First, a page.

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Delhiites enthralled by century's last Venus transit

Wednesday June 06, 2012 06:14:14 PM, IANS

New Delhi: It was a breathtaking experience for sky gazers here Wednesday when Venus - the second planet from the Sun and the Earth's neighbour - crossed the Sun's face in a once-in-a-lifetime celestial phenomenon.

Initially, clouds did play spoilsport hiding the Sun but soon it came out shining brightly giving a clear view of Venus crossing it.

The transit started at sunrise and ended at around 10.20 a.m. with Venus appearing as a small black dot on the Sun's surface during its transit, one of the most eagerly-awaited celestial events.

Public viewing of the rare occurrence, which will not happen again until 2117, were organised at the Nehru Planetarium with telescopes, projections and solar filters put up at the Teen Murti lawns here.

"I was awestruck. It was a special moment that I will never forget in my life," gushed Ramandeep Singh, a Class 9 student of Gyan Mandir Public School in west Delhi.

Transits occur in pairs separated by eight years, with the gap between pairs of transits alternating between 105.5 and 121.5 years. The last transit was in 2004.

A large number of people gathered at Teen Murti lawns to watch the celestial spectacle.

Anuradha Sharma, a housewife from Gurgaon, along with her two children came all the way from Gurgaon in order to not to miss the lifetime event.

"I did not want to miss this chance as we won'tbe able to see it again in our life," she beamed.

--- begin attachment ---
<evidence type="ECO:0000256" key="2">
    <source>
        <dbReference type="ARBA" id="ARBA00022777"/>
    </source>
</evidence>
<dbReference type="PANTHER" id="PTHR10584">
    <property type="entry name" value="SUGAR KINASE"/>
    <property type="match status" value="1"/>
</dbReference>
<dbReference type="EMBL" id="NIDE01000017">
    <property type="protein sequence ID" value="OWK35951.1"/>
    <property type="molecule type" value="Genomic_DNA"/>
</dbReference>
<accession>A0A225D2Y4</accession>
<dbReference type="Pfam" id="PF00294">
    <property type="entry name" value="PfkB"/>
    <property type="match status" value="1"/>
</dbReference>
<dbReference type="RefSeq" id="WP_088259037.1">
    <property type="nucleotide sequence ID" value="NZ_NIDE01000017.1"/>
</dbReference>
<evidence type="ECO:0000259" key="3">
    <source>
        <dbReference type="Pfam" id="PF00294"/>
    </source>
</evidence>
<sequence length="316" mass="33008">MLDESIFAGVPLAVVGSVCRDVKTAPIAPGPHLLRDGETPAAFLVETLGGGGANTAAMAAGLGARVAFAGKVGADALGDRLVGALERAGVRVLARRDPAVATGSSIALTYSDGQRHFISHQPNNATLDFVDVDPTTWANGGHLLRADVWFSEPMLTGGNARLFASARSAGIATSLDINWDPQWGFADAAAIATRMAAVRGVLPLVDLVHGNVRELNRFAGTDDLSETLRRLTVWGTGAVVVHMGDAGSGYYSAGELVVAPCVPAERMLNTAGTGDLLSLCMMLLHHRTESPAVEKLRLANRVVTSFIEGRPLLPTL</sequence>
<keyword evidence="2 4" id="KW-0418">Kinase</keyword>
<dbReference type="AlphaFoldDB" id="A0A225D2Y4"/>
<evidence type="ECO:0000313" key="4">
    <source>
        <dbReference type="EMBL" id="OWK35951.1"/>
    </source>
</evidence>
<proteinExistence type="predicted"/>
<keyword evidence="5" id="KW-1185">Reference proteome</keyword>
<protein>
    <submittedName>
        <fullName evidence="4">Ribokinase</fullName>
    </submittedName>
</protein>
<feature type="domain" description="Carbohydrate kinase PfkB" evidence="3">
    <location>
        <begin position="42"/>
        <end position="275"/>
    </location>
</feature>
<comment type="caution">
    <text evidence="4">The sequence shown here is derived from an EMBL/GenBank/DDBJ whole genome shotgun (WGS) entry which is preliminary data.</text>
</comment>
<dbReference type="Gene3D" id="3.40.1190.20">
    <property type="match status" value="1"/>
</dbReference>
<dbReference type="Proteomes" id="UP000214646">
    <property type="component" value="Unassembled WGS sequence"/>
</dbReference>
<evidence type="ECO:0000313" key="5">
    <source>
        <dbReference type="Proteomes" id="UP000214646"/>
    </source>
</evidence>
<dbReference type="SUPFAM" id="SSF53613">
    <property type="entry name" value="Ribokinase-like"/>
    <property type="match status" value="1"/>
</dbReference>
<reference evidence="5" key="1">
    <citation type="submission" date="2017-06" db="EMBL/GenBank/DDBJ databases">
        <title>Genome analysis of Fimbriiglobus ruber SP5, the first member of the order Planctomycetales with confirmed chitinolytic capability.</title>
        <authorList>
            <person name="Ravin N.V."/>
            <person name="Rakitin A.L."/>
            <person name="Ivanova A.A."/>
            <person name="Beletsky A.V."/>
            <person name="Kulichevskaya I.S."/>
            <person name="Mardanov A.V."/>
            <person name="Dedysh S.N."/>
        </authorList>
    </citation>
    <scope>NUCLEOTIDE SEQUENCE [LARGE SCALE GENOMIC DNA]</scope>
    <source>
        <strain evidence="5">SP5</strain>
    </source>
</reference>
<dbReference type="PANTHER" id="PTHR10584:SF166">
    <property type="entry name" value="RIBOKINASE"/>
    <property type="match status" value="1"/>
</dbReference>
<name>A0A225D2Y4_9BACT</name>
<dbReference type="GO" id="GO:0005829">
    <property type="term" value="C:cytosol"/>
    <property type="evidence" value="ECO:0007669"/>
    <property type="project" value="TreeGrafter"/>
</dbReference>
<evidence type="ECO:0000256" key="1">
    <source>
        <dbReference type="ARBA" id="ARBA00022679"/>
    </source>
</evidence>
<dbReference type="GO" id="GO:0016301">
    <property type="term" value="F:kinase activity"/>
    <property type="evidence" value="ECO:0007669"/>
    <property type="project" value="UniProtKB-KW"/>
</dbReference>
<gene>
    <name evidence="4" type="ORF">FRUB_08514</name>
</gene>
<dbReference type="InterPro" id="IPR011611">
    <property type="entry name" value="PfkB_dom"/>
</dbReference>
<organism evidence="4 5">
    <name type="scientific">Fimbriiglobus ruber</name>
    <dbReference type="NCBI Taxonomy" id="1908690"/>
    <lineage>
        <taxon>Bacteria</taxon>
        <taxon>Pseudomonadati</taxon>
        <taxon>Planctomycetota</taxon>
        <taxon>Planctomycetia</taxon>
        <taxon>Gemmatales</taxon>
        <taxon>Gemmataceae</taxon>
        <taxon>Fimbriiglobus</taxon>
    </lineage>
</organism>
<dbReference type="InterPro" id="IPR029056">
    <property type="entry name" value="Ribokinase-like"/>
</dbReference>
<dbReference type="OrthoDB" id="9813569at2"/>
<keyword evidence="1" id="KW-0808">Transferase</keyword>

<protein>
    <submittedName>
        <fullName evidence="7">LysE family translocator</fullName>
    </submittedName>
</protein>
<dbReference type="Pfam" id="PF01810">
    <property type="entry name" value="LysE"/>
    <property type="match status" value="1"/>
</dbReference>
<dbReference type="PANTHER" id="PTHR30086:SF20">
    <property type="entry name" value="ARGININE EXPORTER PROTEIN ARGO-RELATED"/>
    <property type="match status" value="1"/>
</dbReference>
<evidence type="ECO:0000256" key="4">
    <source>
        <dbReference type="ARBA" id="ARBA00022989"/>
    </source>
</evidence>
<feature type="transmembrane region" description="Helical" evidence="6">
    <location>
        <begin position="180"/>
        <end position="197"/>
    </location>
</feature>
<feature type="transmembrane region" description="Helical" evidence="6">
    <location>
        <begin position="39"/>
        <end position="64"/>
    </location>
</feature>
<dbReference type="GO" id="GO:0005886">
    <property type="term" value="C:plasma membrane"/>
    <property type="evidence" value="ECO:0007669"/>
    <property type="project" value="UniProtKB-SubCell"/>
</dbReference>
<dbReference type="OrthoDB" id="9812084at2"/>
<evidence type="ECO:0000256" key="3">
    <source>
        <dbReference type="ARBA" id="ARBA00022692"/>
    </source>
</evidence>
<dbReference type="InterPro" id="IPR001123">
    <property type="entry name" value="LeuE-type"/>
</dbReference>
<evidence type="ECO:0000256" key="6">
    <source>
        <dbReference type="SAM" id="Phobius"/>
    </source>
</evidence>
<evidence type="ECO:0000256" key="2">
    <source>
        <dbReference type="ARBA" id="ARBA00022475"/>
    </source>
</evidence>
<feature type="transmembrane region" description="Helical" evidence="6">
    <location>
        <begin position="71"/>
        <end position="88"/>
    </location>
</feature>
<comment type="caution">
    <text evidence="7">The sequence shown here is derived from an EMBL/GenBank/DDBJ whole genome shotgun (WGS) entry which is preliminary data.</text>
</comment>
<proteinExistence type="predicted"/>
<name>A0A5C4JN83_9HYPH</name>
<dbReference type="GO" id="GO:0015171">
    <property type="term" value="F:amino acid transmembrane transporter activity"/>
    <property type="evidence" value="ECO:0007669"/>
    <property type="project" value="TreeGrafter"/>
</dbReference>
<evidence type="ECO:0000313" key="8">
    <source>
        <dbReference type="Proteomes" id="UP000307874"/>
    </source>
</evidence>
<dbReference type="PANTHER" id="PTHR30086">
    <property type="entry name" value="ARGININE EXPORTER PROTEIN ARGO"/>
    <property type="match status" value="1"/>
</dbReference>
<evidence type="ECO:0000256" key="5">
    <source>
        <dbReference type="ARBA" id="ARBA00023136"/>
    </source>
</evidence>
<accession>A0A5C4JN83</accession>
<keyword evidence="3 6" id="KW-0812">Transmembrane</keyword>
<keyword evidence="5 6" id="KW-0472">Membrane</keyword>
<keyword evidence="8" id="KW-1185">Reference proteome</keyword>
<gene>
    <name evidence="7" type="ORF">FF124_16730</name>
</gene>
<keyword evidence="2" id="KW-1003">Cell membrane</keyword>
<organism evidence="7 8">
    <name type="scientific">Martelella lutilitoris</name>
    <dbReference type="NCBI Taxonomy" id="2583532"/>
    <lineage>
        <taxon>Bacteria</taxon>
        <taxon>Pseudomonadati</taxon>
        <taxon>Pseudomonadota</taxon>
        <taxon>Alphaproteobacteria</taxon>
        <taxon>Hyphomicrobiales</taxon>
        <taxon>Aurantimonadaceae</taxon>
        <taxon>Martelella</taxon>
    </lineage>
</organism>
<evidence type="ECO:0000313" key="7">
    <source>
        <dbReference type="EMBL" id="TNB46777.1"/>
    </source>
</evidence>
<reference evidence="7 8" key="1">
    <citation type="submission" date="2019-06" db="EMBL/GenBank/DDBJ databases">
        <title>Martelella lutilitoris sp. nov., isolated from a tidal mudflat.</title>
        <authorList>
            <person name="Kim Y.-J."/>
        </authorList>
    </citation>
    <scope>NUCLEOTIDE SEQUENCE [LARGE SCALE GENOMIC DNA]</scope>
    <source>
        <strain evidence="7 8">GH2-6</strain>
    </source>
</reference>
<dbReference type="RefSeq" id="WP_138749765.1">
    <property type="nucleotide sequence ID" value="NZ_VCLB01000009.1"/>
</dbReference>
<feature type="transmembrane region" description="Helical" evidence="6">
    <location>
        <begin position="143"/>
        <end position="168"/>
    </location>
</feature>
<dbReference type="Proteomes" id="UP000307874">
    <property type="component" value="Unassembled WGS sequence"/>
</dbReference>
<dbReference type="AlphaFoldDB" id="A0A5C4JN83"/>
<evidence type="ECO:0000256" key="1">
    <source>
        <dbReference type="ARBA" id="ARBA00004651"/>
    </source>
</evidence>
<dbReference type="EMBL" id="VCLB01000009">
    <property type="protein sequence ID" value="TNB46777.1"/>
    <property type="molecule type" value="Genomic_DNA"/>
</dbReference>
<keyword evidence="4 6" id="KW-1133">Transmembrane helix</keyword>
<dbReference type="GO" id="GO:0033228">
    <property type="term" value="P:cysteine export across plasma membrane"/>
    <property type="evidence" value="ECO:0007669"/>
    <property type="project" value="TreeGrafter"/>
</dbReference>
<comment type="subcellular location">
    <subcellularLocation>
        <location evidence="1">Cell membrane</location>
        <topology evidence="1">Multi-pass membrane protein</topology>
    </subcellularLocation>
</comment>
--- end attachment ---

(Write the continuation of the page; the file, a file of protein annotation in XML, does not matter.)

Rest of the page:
According to scientists, transits of Venus occur only on very rare occasions when Venus and the Earth are in a line with the Sun.

At other times, Venus passes below or above the Sun because the two orbits are at a slight angle to each other.

"Our main motive was to let the people see and experience the Venus transit. We have provided projector equipment, telescope, solar filters and even introduced a dark room so that more and more people are able to see the event comfortably," N. Rathnasree, the director of the Nehru Planetarium, told IANS.

"There are many students who have come here to calculate the distance between Earth and Venus and take required measurements of this historical event," she added.

Some people were initially disappointed by the clouds.

Said Swastika Sharma, chemistry teacher at the DAV School, Vasant Kunj: "I came at 6 a.m. and was a bit disappointed because of the cloudy weather. But later the Sun came out and we were able to watch the transit through a pinhole camera, telescope and solar view goggles.

"On the whole it was quite a fascinating experience," she said.

There were long queues as lot of people turned up to watch the event.

"I am waiting in the queue for 20 minutes and don't know when my chance will come," said Sanchi Singh, a Class 5 student, nervously.

There were some people who were happy to have watched both the transits of the century.

"I watched the Venus transit in 2004 in Holland. Last time it was a much better view as I could see the Venus coming over the Sun but it was not possible this time because of cloudy weather," said a tourist from The Netherlands.


 

  








 

 

 

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